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There’s no doubting it-companies are increasingly shifting their deployments to the cloud, leaving the option of “on premise” behind. And why not? This is, after all, a challenging time for the space, what with the advent (and increase of) over-the-top (OTT) players, quick turnarounds, on the fly scalability, enhanced payment models, etc. all. Surely, there is no cause for debate!

But, let us examine it from a different perspective. Could there be any reason for services to be delivered from as near to the user as possible? Could there be any reason for communication service providers to deploy edge computing nodes closed to the end users? Could there be advantages to be accrued by the end consumers, the service providers and the communication service operators themselves? I allude to benefits such as improved response times, reduced bandwidth consumption, better quality of service, data offload, etc, of course.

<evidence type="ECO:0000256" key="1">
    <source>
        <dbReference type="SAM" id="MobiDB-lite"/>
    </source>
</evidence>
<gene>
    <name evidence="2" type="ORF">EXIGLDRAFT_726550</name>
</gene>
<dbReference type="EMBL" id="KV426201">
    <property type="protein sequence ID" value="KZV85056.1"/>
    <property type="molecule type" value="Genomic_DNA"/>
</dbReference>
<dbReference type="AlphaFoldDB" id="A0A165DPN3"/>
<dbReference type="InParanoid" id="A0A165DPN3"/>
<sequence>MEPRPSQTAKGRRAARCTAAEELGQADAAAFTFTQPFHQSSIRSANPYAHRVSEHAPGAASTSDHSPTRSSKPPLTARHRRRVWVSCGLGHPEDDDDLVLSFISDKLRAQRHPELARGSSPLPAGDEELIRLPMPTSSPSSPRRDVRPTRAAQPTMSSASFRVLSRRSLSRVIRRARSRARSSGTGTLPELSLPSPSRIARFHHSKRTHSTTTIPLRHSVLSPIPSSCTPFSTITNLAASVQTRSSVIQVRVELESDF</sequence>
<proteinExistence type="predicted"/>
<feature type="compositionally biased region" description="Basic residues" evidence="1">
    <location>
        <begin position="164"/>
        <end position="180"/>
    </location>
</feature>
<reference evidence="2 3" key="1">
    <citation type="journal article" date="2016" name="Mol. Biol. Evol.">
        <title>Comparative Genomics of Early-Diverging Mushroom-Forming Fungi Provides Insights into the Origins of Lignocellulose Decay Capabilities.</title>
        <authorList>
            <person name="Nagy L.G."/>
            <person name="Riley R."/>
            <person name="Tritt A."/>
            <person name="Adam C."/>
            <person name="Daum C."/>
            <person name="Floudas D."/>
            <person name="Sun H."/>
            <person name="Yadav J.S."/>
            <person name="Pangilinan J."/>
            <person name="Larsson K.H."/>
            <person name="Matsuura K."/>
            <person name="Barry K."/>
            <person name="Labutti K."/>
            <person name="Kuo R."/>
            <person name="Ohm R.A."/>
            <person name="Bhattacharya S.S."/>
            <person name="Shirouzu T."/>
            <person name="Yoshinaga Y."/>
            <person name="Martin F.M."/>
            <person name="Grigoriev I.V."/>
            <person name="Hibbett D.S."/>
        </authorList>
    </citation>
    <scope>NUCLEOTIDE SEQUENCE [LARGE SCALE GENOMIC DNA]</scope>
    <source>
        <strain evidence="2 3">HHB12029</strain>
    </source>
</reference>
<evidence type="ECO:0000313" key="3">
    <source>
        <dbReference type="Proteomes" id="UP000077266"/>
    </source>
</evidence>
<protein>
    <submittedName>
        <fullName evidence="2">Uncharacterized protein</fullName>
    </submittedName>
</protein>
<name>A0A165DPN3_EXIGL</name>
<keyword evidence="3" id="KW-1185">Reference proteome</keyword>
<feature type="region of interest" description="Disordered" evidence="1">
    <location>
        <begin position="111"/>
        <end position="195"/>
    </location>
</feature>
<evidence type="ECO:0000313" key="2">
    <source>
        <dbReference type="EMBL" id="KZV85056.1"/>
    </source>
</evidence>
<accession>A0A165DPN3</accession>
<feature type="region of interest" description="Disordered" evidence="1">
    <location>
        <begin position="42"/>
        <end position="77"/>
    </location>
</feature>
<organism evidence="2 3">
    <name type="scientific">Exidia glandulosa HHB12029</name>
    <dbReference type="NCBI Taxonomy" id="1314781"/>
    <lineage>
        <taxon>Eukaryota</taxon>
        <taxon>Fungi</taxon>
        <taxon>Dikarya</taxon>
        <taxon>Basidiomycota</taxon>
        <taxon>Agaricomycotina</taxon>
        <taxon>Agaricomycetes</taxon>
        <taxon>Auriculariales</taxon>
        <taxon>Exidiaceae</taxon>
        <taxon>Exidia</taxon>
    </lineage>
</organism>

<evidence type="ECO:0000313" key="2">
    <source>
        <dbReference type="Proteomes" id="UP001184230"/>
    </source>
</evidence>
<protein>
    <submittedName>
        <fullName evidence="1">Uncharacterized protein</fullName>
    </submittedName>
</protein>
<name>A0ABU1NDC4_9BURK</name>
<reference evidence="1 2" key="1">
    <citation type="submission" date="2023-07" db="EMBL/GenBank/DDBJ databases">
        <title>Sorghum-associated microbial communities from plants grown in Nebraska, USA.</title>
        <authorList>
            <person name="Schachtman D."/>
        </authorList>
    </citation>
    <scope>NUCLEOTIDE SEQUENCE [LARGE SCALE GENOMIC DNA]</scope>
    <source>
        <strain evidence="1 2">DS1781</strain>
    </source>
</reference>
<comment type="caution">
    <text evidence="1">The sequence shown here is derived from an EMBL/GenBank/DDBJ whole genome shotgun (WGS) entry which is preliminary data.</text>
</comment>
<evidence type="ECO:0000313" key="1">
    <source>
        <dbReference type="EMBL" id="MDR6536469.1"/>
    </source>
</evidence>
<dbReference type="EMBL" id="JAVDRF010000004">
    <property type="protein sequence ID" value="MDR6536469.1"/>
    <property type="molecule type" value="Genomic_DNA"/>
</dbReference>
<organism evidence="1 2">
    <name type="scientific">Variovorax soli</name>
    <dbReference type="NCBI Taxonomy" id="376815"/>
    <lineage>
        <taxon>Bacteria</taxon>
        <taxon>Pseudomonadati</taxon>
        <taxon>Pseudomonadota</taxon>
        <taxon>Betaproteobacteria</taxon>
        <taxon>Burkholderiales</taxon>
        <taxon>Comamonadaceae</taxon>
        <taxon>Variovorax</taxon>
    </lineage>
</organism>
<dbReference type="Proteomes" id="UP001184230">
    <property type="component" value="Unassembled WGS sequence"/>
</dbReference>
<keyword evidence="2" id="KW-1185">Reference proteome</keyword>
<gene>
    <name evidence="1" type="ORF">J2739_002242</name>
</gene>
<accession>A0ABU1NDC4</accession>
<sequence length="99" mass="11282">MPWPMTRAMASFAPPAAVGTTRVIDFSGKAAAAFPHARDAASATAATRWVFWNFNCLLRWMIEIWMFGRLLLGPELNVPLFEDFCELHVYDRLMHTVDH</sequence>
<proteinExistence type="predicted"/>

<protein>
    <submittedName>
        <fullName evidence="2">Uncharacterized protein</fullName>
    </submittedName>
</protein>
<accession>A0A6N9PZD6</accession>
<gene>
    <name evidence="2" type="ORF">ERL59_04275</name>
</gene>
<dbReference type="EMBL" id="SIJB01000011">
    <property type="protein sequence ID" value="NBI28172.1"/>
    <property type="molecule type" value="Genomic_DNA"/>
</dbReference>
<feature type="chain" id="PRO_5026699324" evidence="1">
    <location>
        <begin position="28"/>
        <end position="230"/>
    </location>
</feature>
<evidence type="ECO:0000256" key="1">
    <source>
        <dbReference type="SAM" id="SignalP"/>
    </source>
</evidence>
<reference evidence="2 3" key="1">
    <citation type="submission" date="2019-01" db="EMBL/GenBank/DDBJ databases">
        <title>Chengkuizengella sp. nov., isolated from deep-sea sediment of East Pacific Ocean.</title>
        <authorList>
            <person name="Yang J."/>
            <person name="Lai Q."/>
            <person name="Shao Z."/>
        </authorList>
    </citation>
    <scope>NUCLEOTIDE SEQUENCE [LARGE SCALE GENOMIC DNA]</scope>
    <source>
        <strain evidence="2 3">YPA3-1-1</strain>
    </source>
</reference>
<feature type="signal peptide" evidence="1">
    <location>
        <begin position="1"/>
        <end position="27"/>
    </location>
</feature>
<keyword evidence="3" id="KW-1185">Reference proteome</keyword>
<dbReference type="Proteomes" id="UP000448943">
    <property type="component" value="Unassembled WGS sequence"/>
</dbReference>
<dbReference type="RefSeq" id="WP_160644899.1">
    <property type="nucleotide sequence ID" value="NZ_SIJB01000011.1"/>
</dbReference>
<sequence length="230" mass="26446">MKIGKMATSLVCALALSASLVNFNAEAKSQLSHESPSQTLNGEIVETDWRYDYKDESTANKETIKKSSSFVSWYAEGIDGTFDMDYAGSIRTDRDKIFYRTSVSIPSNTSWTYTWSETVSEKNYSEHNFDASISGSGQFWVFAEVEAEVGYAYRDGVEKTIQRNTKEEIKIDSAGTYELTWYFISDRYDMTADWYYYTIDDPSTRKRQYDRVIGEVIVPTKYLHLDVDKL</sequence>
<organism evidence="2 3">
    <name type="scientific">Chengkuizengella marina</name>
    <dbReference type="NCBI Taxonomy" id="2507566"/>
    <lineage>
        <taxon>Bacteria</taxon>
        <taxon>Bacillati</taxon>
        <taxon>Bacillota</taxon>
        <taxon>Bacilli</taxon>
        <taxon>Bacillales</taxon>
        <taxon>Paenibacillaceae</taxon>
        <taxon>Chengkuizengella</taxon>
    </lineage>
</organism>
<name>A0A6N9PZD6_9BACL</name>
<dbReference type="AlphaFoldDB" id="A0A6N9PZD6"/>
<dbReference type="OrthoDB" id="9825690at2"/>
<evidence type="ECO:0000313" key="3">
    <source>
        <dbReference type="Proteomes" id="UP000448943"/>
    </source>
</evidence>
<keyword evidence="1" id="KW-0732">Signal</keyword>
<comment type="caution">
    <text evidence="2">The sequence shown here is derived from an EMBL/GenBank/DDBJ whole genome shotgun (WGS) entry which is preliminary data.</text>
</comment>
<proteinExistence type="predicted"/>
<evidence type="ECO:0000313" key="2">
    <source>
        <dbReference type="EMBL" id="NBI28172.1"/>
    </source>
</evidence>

If you ask me, the answer to these questions are all affirmative.

Permit me to explain.

The challenges the end users are facing today are multiple-delayed and jittery content delivery, site loading time, video quality, delivery, buffering, etc. All these directly impact the consumers’ service experience. From the communication service providers’ standpoint, it is a no-win, as, despite heavy investments in upgrading the core network; the benefits are too few-for them and the customer. Why?